Established on June 28, 1980, Biscayne National Park is the largest marine park in the National Park System and protects a rare combination of aquamarine waters, emerald islands, and fish-bejeweled coral reefs. Here too is evidence of 10,000 years of human history, from pirates and shipwrecks to pineapple farmers and presidents. Outdoor enthusiasts can boat, snorkel, camp, watch wildlife…or simply relax in a rocking chair gazing out over the bay. In the early 20th century the islands became secluded destinations for wealthy Miamians who built getaway homes and social clubs. Mark C. Honeywell's guesthouse on Boca Chita Key was the area's most elaborate private retreat, and featured a mock lighthouse.
If you are visiting for a day, you should sign up in advance for guided educational eco experiences with the Biscayne National Park Institute that can include sailing, snorkeling, paddling and exploring the islands. Programs range from a few hours to a full day, and highlight the park’s amazing wildlife, rich history, and awe-inspiring marine ecosystems. The true beauty of Biscayne National Park is that it offers a different experience for everyone. No matter what you're interested in, you can learn more about the habitats and history of the park.
Biscayne National Park is located just south of Miami in southern Florida. The park preserves Biscayne Bay and its offshore barrier reefs. Ninety-five percent of the park is water! The shore of the bay is primarily an extensive mangrove forest. The offshore portion of the park includes the northernmost region of the Florida Reef, one of the largest coral reefs in the world. Biscayne National Park is situated in a subtropical climate, which ensures sunshine year-round. Winters are normally dry and mild, with occasional fronts bringing wind and little rain. Summertime brings hot and humid weather with scattered afternoon thunderstorms.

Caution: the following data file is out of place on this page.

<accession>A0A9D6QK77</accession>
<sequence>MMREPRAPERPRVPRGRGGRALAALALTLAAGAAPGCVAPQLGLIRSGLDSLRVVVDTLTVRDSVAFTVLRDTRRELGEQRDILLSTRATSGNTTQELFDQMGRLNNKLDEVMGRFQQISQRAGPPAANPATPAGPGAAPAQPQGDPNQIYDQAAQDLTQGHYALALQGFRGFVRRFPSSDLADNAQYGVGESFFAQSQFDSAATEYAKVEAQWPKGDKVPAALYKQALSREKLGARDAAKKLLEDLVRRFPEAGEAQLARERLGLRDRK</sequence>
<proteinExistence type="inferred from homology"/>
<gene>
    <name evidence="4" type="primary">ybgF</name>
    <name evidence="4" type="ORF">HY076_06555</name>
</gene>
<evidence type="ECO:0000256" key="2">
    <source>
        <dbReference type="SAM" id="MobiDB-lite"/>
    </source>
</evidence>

The reefs have claimed ships from Spanish times through the 20th century -- with more than 40 documented wrecks within the park's boundaries. The park's islands were farmed during the 19th and early 20th centuries, but their rocky soil and periodic hurricanes made agriculture difficult to sustain.
The park protects four distinct ecosystems: the shoreline mangrove swamp, the shallow waters of Biscayne Bay, the coral limestone keys and the offshore Florida Reef. The shoreline swamps of the mainland and island margins provide a nursery for larval and juvenile fish, molluscs and crustaceans. The bay waters harbor immature and adult fish, seagrass beds, sponges, soft corals, and manatees. The keys are covered with tropical vegetation including endangered cacti and palms, and their beaches provide nesting grounds for endangered sea turtles. Offshore reefs and waters harbor more than 200 species of fish, pelagic birds, whales and hard corals. The park also has a small population of threatened American crocodiles and a few American alligators.
The Biscayne National Park Poster measures 13″ x 19″ and is an original work by Robert Decker. Posters are printed on “Conservation,” a 100% recycled, domestically produced paper stock with soy-based inks. From start to finish, each poster is 100% American Made.